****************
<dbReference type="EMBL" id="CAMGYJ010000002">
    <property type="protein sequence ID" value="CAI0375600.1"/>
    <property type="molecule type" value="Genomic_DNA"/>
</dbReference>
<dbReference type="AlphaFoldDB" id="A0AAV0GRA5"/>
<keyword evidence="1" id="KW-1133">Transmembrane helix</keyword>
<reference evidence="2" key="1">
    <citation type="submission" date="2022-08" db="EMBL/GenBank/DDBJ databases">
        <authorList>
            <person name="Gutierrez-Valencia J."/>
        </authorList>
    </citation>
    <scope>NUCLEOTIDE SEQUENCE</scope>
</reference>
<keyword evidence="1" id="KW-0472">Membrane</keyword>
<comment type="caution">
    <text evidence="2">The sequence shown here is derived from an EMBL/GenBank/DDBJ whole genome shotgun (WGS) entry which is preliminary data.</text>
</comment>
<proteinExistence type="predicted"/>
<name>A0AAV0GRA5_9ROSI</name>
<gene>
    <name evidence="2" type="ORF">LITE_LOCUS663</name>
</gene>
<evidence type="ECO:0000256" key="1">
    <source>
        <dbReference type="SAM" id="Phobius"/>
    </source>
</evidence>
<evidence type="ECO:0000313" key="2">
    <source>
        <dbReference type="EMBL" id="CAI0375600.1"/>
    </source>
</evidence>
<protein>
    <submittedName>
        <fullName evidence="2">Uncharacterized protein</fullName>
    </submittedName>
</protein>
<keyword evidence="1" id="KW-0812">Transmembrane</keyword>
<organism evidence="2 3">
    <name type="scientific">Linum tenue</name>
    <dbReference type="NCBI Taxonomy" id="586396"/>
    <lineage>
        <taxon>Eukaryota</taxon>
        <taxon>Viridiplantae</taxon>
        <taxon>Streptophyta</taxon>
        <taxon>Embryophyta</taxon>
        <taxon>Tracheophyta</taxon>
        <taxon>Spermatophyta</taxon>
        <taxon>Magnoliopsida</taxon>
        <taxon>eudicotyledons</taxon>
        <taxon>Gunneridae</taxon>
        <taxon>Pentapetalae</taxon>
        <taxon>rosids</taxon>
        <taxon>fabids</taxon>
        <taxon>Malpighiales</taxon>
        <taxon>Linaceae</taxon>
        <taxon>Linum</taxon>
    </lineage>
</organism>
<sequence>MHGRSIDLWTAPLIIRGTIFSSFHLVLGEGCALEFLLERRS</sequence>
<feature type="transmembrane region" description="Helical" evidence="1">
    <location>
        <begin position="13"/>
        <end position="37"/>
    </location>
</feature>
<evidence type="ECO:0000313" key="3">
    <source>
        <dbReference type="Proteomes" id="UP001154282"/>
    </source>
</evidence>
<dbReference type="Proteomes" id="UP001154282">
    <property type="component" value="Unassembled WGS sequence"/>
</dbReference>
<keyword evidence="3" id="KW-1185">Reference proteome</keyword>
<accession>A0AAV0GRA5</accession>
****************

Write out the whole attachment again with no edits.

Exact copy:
<dbReference type="EMBL" id="CAMGYJ010000002">
    <property type="protein sequence ID" value="CAI0375600.1"/>
    <property type="molecule type" value="Genomic_DNA"/>
</dbReference>
<dbReference type="AlphaFoldDB" id="A0AAV0GRA5"/>
<keyword evidence="1" id="KW-1133">Transmembrane helix</keyword>
<reference evidence="2" key="1">
    <citation type="submission" date="2022-08" db="EMBL/GenBank/DDBJ databases">
        <authorList>
            <person name="Gutierrez-Valencia J."/>
        </authorList>
    </citation>
    <scope>NUCLEOTIDE SEQUENCE</scope>
</reference>
<keyword evidence="1" id="KW-0472">Membrane</keyword>
<comment type="caution">
    <text evidence="2">The sequence shown here is derived from an EMBL/GenBank/DDBJ whole genome shotgun (WGS) entry which is preliminary data.</text>
</comment>
<proteinExistence type="predicted"/>
<name>A0AAV0GRA5_9ROSI</name>
<gene>
    <name evidence="2" type="ORF">LITE_LOCUS663</name>
</gene>
<evidence type="ECO:0000256" key="1">
    <source>
        <dbReference type="SAM" id="Phobius"/>
    </source>
</evidence>
<evidence type="ECO:0000313" key="2">
    <source>
        <dbReference type="EMBL" id="CAI0375600.1"/>
    </source>
</evidence>
<protein>
    <submittedName>
        <fullName evidence="2">Uncharacterized protein</fullName>
    </submittedName>
</protein>
<keyword evidence="1" id="KW-0812">Transmembrane</keyword>
<organism evidence="2 3">
    <name type="scientific">Linum tenue</name>
    <dbReference type="NCBI Taxonomy" id="586396"/>
    <lineage>
        <taxon>Eukaryota</taxon>
        <taxon>Viridiplantae</taxon>
        <taxon>Streptophyta</taxon>
        <taxon>Embryophyta</taxon>
        <taxon>Tracheophyta</taxon>
        <taxon>Spermatophyta</taxon>
        <taxon>Magnoliopsida</taxon>
        <taxon>eudicotyledons</taxon>
        <taxon>Gunneridae</taxon>
        <taxon>Pentapetalae</taxon>
        <taxon>rosids</taxon>
        <taxon>fabids</taxon>
        <taxon>Malpighiales</taxon>
        <taxon>Linaceae</taxon>
        <taxon>Linum</taxon>
    </lineage>
</organism>
<sequence>MHGRSIDLWTAPLIIRGTIFSSFHLVLGEGCALEFLLERRS</sequence>
<feature type="transmembrane region" description="Helical" evidence="1">
    <location>
        <begin position="13"/>
        <end position="37"/>
    </location>
</feature>
<evidence type="ECO:0000313" key="3">
    <source>
        <dbReference type="Proteomes" id="UP001154282"/>
    </source>
</evidence>
<dbReference type="Proteomes" id="UP001154282">
    <property type="component" value="Unassembled WGS sequence"/>
</dbReference>
<keyword evidence="3" id="KW-1185">Reference proteome</keyword>
<accession>A0AAV0GRA5</accession>